“I phoned the Andrettis' manager, Don Henderson, and ran it past him, and that opened up a meeting at Elkhart Lake at the CART event. They verbally signed up there and then. The Andrettis were in and so were the Unsers. It took me just 90 days from the idea to getting all the contracts signed.”
Mario Andretti remembers being immediately attracted by the unusual proposal.
"We always had a friendly rivalry with the Unsers and figured we'd have a bit of fun," he says. "We always like to give each other a bit of needle in a friendly way, so Jochen's idea was very attractive."
Dauer's plan was to run Mario, his sons Michael and Jeff, and, before a clash of sponsorship intervened, nephew John in the Andretti car, with Al Sr. and Jr., Bobby and son Robby in the Unser entry. The next question was to find someone to pay for the ambitious program that, at one stage at least, looked set to include a full IMSA campaign with the younger drivers from each family entered in a car apiece.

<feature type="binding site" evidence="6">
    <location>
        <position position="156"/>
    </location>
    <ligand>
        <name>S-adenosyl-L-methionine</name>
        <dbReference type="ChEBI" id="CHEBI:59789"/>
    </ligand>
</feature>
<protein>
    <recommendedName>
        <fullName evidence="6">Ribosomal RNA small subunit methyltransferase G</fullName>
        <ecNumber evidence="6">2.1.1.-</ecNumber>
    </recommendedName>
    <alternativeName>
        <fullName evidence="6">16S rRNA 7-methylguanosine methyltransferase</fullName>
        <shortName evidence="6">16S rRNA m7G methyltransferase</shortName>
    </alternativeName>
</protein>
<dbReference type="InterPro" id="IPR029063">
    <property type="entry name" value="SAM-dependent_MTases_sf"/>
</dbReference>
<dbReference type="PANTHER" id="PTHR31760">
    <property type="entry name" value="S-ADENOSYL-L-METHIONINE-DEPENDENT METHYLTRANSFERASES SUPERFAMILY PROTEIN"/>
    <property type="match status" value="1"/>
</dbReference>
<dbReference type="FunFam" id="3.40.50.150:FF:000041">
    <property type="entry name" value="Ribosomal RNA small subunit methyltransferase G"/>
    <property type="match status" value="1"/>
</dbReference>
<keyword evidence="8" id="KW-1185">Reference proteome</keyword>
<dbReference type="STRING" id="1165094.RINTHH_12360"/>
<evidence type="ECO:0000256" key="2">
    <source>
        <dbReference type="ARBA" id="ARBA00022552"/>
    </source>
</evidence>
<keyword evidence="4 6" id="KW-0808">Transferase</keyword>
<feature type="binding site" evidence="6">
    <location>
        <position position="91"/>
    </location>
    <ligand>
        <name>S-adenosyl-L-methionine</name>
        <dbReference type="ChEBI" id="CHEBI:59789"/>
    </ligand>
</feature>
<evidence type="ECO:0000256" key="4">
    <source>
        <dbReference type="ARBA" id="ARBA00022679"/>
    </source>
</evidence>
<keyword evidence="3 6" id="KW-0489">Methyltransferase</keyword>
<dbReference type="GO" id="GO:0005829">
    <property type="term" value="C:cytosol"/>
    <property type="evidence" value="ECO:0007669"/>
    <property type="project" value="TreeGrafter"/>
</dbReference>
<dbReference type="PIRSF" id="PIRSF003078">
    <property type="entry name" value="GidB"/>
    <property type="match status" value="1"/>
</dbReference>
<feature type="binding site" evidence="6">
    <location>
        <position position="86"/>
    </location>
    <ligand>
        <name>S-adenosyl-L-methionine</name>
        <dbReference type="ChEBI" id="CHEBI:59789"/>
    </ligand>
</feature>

“It was a case of ‘build it and they will come,'” says Charsley, who today is North American vp at Lola Cars International. “We believed that we had enough time and that the program was large enough that we could sell the idea.”
Charsley was right. Mario Andretti arranged a meeting with long time backer Texaco, which caught the team by surprise by asking for its Havoline brand to be the primary sponsor on the 1978 Formula 1 World Champion's car.
“Mario said that we needed to talk to Texaco because they wanted an involvement,” recalls Charsley. “I remember going to the hotel lobby while we were at the Laguna Seca CART race. They asked how much it would cost, and I showed them a few options for 30 or 40 grand. They turned around and said, ‘No no, we want to sponsor the whole car.' I wasn't ready for that, so we had to arrange another meeting.”